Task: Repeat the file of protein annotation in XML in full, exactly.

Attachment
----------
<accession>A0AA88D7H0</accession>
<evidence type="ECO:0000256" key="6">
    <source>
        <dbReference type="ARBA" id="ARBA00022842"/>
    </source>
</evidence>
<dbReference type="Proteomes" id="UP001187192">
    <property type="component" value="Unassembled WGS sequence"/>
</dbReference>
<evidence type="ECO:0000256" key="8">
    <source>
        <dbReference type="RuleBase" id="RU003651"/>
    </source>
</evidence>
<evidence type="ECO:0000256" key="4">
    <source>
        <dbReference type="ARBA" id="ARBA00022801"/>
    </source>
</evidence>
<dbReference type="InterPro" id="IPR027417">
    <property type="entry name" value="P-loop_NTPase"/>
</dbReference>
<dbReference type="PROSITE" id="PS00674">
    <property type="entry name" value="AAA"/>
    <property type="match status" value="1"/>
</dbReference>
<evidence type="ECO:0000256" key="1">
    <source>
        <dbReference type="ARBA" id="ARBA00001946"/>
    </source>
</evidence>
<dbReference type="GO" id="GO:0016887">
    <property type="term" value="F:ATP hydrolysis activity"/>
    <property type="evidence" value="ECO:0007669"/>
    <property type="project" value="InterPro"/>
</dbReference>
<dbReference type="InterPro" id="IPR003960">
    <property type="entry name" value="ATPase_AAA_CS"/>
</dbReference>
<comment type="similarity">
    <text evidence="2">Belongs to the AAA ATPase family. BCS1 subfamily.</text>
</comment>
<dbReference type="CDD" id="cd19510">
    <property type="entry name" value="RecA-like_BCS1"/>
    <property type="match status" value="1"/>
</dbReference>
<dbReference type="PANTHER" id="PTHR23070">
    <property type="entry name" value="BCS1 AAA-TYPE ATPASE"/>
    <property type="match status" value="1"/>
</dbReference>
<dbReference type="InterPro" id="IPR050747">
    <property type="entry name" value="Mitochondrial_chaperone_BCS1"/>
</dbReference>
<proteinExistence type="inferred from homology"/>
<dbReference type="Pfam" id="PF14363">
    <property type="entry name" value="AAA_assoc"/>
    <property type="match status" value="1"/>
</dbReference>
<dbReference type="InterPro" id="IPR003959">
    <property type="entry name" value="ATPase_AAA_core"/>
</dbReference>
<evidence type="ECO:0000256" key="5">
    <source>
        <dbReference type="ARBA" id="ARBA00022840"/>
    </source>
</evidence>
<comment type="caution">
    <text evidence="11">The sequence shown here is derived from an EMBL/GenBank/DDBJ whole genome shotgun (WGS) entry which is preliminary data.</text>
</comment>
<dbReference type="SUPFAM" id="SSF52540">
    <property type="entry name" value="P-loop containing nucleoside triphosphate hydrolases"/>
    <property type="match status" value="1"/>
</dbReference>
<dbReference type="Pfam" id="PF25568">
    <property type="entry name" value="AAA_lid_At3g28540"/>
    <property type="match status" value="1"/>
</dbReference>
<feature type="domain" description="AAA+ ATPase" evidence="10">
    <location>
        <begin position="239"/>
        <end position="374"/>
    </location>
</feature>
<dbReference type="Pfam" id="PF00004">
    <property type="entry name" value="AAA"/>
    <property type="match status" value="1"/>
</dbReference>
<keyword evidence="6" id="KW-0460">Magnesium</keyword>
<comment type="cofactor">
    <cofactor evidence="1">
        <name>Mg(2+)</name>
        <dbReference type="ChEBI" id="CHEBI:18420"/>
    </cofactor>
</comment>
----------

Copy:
<accession>A0AA88D7H0</accession>
<evidence type="ECO:0000256" key="6">
    <source>
        <dbReference type="ARBA" id="ARBA00022842"/>
    </source>
</evidence>
<dbReference type="Proteomes" id="UP001187192">
    <property type="component" value="Unassembled WGS sequence"/>
</dbReference>
<evidence type="ECO:0000256" key="8">
    <source>
        <dbReference type="RuleBase" id="RU003651"/>
    </source>
</evidence>
<evidence type="ECO:0000256" key="4">
    <source>
        <dbReference type="ARBA" id="ARBA00022801"/>
    </source>
</evidence>
<dbReference type="InterPro" id="IPR027417">
    <property type="entry name" value="P-loop_NTPase"/>
</dbReference>
<dbReference type="PROSITE" id="PS00674">
    <property type="entry name" value="AAA"/>
    <property type="match status" value="1"/>
</dbReference>
<evidence type="ECO:0000256" key="1">
    <source>
        <dbReference type="ARBA" id="ARBA00001946"/>
    </source>
</evidence>
<dbReference type="GO" id="GO:0016887">
    <property type="term" value="F:ATP hydrolysis activity"/>
    <property type="evidence" value="ECO:0007669"/>
    <property type="project" value="InterPro"/>
</dbReference>
<dbReference type="InterPro" id="IPR003960">
    <property type="entry name" value="ATPase_AAA_CS"/>
</dbReference>
<comment type="similarity">
    <text evidence="2">Belongs to the AAA ATPase family. BCS1 subfamily.</text>
</comment>
<dbReference type="CDD" id="cd19510">
    <property type="entry name" value="RecA-like_BCS1"/>
    <property type="match status" value="1"/>
</dbReference>
<dbReference type="PANTHER" id="PTHR23070">
    <property type="entry name" value="BCS1 AAA-TYPE ATPASE"/>
    <property type="match status" value="1"/>
</dbReference>
<dbReference type="InterPro" id="IPR050747">
    <property type="entry name" value="Mitochondrial_chaperone_BCS1"/>
</dbReference>
<proteinExistence type="inferred from homology"/>
<dbReference type="Pfam" id="PF14363">
    <property type="entry name" value="AAA_assoc"/>
    <property type="match status" value="1"/>
</dbReference>
<dbReference type="InterPro" id="IPR003959">
    <property type="entry name" value="ATPase_AAA_core"/>
</dbReference>
<evidence type="ECO:0000256" key="5">
    <source>
        <dbReference type="ARBA" id="ARBA00022840"/>
    </source>
</evidence>
<comment type="caution">
    <text evidence="11">The sequence shown here is derived from an EMBL/GenBank/DDBJ whole genome shotgun (WGS) entry which is preliminary data.</text>
</comment>
<dbReference type="SUPFAM" id="SSF52540">
    <property type="entry name" value="P-loop containing nucleoside triphosphate hydrolases"/>
    <property type="match status" value="1"/>
</dbReference>
<dbReference type="Pfam" id="PF25568">
    <property type="entry name" value="AAA_lid_At3g28540"/>
    <property type="match status" value="1"/>
</dbReference>
<feature type="domain" description="AAA+ ATPase" evidence="10">
    <location>
        <begin position="239"/>
        <end position="374"/>
    </location>
</feature>
<dbReference type="Pfam" id="PF00004">
    <property type="entry name" value="AAA"/>
    <property type="match status" value="1"/>
</dbReference>
<keyword evidence="6" id="KW-0460">Magnesium</keyword>
<comment type="cofactor">
    <cofactor evidence="1">
        <name>Mg(2+)</name>
        <dbReference type="ChEBI" id="CHEBI:18420"/>
    </cofactor>
</comment>